Project Status

Project Type:  Dug Well and Hand Pump

Regional Program: Southeastern Kenya WaSH Program

Impact: 300 Served

Project Phase:  In Service - Jun 2020

Functionality Status:  Functional

Last Checkup: 05/22/2024

Project Features

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Nduumoni is a rural, fairly vegetated and peaceful community in Kenya. It is sparsely populated with most houses made of bricks that are home to some 335 people.

An average day for the community members starts at the crack of dawn with women walking while carrying containers of water on their backs. All roads here lead to the Nduumoni River where the women go to fetch water for the day. The water level is usually higher in the morning compared to later in the day, hence their early arrival.

The community members suffer a lot during the dry seasons because the Nduumoni River dries up very fast and people have to dig deep scoop holes to access water. The scoop holes are usually overcrowded because the water table is so low that typically only 1 scoop hole has water at any given time.

"I am an old woman now and water scarcity affects me a lot," shared 76-year-old Rebecca Kama.

"During the dry seasons, I have to dig very deep scoop holes in order to fetch water. Often times, the water source is crowded."

Depending on the queues, the women might decide to stay and wait for their turn, or they might try leaving and coming back. If they do not return home with water early enough, however, their children go to school hungry. If they get home in time, then they can prepare their children for school and feed them breakfast.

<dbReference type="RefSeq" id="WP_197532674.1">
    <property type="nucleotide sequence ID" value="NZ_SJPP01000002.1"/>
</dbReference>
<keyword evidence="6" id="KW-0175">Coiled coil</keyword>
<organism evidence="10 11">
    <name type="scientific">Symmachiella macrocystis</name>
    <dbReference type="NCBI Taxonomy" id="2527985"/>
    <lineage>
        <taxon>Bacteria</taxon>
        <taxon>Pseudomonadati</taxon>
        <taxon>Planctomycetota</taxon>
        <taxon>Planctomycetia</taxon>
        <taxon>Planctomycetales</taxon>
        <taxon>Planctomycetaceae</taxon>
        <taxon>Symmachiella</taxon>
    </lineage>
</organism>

By 7:00 am the men are up and ready to go to their farms or their other work. By around 10:00 am, the water that was fetched in the morning has ended and the women are expected to make a trip back to the river. A lot of time is expended on this duty. Once they fetch water, they perform other household duties. By evening, when everyone returns home, the women prepare supper for the family and sleep.

The next morning, the cycle continues.

"Insufficient supply of water has contributed highly to the poverty levels in the region because we are unable to farm well. We spend a lot of our finances on [medical] treatment and fetching water at times," said Bramwell Mwenzwa Muu.

"Life is hard without water."